As the London Times' Juliet Gardiner suggests, Britain's greatest export to America are the country's historians. Imported British historians like Peter Brown, Simon Schama, Linda Colley and Mark Mazower are unmatched in an America which is rich in futurists, but whose historians are generally either overly academic or saccarine. Even the best historians of America are British -- the general narratives by Paul Johnson (A History of the American People) and Hugh Brogan (The Penguin History of the USA) being much more readable and worldly than anything that the natives have written.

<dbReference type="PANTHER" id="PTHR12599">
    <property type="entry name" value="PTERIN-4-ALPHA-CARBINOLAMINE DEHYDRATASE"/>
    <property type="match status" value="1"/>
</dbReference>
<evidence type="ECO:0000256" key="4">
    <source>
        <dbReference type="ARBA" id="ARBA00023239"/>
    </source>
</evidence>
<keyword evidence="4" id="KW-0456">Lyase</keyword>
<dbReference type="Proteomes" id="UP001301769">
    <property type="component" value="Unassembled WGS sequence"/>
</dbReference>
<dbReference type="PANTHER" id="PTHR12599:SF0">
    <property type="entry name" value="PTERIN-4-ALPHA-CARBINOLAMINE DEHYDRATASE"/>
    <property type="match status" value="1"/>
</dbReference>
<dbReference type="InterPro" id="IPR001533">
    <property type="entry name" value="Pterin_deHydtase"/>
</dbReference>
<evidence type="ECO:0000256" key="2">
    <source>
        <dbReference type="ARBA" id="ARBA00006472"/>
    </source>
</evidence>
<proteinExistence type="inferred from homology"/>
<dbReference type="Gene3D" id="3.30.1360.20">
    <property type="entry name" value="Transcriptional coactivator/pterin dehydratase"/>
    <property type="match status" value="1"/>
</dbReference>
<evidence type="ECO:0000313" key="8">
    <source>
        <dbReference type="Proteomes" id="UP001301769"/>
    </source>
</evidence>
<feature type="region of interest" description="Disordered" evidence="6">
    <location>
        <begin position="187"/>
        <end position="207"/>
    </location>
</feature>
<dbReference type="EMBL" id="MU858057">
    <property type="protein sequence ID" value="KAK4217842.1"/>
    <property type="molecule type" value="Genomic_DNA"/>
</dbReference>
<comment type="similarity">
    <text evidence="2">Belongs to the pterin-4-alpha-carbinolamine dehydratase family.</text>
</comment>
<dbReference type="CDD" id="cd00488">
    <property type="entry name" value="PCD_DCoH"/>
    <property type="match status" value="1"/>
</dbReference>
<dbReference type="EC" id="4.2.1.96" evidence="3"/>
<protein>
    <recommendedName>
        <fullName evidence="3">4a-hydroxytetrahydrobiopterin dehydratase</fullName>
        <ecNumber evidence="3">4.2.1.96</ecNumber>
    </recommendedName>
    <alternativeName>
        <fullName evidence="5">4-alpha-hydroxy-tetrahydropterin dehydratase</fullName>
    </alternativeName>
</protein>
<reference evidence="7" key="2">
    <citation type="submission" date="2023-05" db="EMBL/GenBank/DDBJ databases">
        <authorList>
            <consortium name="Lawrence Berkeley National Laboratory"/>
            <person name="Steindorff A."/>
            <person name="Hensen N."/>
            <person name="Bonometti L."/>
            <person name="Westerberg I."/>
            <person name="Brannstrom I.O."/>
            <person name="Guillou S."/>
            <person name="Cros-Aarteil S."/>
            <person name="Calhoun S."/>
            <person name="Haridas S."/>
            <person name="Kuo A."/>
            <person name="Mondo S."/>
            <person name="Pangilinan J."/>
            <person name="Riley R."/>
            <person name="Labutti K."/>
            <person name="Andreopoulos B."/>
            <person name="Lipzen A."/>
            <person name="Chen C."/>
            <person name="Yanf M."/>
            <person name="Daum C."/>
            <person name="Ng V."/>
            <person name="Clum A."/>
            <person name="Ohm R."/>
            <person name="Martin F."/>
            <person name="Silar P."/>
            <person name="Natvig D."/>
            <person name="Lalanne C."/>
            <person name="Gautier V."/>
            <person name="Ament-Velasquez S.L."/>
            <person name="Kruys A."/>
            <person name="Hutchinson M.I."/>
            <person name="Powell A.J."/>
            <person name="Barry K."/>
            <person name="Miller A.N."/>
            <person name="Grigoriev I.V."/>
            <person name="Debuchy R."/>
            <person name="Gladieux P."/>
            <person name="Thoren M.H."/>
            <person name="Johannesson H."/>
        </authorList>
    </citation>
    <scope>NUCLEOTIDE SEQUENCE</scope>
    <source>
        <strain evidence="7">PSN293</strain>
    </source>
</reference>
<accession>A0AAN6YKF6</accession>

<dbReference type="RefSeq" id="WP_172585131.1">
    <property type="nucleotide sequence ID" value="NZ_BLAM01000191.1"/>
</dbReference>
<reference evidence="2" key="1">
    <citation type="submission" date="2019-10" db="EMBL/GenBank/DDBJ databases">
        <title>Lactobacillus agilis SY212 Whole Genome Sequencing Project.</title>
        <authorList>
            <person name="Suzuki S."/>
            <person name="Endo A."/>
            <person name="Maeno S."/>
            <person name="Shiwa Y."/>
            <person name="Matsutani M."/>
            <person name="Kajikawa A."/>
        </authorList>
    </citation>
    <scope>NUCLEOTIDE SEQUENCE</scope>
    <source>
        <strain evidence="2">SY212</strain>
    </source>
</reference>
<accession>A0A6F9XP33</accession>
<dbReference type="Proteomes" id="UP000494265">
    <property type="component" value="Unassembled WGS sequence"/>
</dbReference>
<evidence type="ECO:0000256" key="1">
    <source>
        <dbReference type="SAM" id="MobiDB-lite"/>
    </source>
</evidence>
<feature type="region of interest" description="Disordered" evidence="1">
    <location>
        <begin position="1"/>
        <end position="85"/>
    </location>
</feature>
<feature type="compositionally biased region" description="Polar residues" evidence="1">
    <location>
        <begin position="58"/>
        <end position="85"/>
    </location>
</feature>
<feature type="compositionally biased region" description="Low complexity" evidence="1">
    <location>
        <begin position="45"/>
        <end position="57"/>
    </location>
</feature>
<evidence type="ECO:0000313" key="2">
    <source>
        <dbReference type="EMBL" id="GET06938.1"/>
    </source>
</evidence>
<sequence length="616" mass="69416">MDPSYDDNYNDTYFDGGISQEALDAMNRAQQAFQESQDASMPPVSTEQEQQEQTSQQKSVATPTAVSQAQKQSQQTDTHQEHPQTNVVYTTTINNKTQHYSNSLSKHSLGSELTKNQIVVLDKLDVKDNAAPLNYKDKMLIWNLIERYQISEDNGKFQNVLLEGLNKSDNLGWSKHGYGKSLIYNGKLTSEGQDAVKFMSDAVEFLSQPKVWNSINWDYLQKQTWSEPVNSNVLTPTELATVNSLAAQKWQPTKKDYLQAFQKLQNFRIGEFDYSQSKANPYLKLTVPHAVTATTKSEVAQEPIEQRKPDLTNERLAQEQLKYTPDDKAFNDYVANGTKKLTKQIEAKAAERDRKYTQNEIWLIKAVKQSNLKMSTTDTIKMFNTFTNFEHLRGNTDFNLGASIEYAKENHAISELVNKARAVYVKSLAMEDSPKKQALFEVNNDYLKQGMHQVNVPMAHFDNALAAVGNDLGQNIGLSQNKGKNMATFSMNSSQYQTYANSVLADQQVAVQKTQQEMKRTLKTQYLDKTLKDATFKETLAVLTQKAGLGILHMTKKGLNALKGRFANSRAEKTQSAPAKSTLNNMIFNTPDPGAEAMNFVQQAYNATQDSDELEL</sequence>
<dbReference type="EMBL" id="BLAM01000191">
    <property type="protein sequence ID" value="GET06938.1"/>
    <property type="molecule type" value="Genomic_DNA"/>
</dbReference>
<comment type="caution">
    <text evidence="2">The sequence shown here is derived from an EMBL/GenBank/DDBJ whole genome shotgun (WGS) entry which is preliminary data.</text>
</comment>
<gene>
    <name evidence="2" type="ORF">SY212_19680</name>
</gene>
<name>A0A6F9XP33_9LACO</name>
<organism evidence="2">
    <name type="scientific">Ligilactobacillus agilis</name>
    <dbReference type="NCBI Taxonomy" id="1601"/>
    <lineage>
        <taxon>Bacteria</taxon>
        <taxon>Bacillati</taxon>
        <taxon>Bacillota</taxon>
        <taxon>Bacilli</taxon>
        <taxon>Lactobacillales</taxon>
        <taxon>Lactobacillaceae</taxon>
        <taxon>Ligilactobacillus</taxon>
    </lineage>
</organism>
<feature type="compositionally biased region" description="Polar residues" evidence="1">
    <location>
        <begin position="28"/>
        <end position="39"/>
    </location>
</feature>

This left me wondering just how many American historians Gardiner had taken the trouble to read, until I realized how moot this point was. Given how little Americans read at all (and, for that matter, is the current British public any better read?), it hardly matters whether or not their perception of their own country's history has been better rendered by Brits or Americans. Come to think of it, how many people, British or American, actually took the time to read Gardiner's article? Perhaps what our two cultures have in common these days is excessive reliance of "received wisdom," which, as at least some of us know, is little more than a euphemism for "received ignorance."